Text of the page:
Together with a more sophisticated lens mass modelling, we also need additional observations to further constrain the source scenarios for MG B2016+112. Further radio observations at higher angular resolution and dynamic range will improve the precision of the image positions, as they would resolve all the subcomponents in the lensed images, and, therefore, better determine the relative motions of sources 1 and 2. Moreover, the detection of the counter-images of region C is a direct test to the validity of the lens mass model presented here. Also, optical spectroscopic observations can potentially reveal velocity offsets between the optical emission lines associated with the AGN activity (e.g. Lyα) in the different lensed images, which would add to the case for the DAGN scenario. Spectroscopic observations at high spectral resolution would also clearly discern between the presence of two narrow line regions or multiple photo-ionization levels within a single complex narrow line region associated with MG B2016+112.


1

We also searched for NVSS sources within the field-of-view that could be used for aligning the two images. However, the two closest NVSS sources are at > 6 arcmin from the phase center and the distortion due to bandwith and time smearing is too strong to make them reliable astrometric references.

2

As the proper motion μ is the distance traveled by the object divided by the time difference between the two epochs, the positional change (in arcsec) between the two epochs corresponds to v * Δt/(4.74 * D); where v = 771 km s−1, Δt = 14.359 years and D = 1.576 × 106 pc.

3

This is the average spectral index between 1.7 and 5 GHz for the optically thin components (More et al. 2009).

Acknowledgments

We thank the anonymous referee for the useful suggestions on this manuscript. CS would like to thank Z. Paragi, R. Schulz and R. Morganti for the useful discussions about this work. CS thanks JIVE for their help with the data reduction of the Epoch 1 observations. CS and JPM acknowledge support from a NWO-CAS grant (project number 629.001.023). DM acknowledges financial support from a Vici grant from NWO. LVEK is supported through an NWO-VICI grant (project number 639.043.308). The European VLBI Network is a joint facility of independent European, African, Asian, and North American radio astronomy institutes. Scientific results from data presented in this publication are derived from the following EVN project code: GP0030. The National Radio Astronomy Observatory is a facility of the National Science Foundation operated under cooperative agreement by Associated Universities, Inc.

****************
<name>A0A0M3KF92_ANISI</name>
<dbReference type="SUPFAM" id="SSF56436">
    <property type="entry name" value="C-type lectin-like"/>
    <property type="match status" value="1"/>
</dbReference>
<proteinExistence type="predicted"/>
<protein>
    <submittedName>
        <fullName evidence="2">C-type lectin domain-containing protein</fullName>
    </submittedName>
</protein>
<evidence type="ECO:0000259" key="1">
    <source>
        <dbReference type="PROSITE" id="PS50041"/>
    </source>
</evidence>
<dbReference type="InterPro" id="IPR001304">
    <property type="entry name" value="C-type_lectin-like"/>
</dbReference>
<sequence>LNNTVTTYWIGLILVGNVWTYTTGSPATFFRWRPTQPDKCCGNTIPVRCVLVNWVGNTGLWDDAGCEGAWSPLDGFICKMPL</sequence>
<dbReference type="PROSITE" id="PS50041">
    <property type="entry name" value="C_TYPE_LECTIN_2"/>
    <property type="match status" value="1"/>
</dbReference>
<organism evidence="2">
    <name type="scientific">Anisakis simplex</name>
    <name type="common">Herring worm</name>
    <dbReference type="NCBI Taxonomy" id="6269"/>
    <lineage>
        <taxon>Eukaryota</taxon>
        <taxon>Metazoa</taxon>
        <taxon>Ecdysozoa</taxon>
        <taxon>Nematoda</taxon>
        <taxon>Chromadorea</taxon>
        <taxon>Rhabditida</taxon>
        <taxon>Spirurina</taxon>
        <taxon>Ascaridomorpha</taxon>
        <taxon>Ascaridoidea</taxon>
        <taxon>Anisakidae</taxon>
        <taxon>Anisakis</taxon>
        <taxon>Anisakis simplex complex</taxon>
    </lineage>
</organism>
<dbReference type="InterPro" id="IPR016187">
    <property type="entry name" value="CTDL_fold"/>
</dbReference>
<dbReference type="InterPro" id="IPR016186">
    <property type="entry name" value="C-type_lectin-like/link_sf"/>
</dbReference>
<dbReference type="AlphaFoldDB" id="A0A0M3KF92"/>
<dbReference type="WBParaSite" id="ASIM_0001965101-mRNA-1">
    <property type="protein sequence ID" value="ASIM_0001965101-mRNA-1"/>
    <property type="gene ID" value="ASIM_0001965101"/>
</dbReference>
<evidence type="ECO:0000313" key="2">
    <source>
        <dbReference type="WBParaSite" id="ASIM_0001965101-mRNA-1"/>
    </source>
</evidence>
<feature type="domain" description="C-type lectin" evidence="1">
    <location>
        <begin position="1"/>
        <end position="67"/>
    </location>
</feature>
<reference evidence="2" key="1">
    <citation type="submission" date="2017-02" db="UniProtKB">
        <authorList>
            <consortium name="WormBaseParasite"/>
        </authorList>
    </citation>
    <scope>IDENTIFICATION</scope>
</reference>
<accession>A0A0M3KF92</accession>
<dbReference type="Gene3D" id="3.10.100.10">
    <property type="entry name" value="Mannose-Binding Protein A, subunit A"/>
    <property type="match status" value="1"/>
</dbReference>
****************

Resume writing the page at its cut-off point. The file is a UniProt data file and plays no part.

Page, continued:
References

  1. An, T., Mohan, P., & Frey, S. 2018, Radio Sci., 53, 1211 [NASA ADS] [CrossRef] [Google Scholar]
  2. Begelman, M. C. 2002, ApJ, 568, L97 [NASA ADS] [CrossRef] [Google Scholar]
  3. Begelman, M. C., Blandford, R. D., & Rees, M. J. 1980, Nature, 287, 307 [NASA ADS] [CrossRef] [Google Scholar]
  4. Bennett, C. L., Lawrence, C. R., Burke, B. F., Hewitt, J. N., & Mahoney, J. 1986, ApJS, 61, 1 [NASA ADS] [CrossRef] [Google Scholar]
  5. Biggs, A. 2005, in Future Directions in High Resolution Astronomy, eds. J. Romney, & M. Reid, ASP Conf. Ser., 340, 433 [NASA ADS] [Google Scholar]
  6. Biggs, A. D., Browne, I. W. A., Jackson, N. J., et al. 2004, MNRAS, 350, 949 [NASA ADS] [CrossRef] [Google Scholar]
  7. Birkinshaw, M. 1989, in Gravitational Lenses, eds. J. M. Moran, J. N. Hewitt, & K. Y. Lo (Berlin: Springer Verlag), Lect. Notes Phys., 330, 59 [NASA ADS] [CrossRef] [Google Scholar]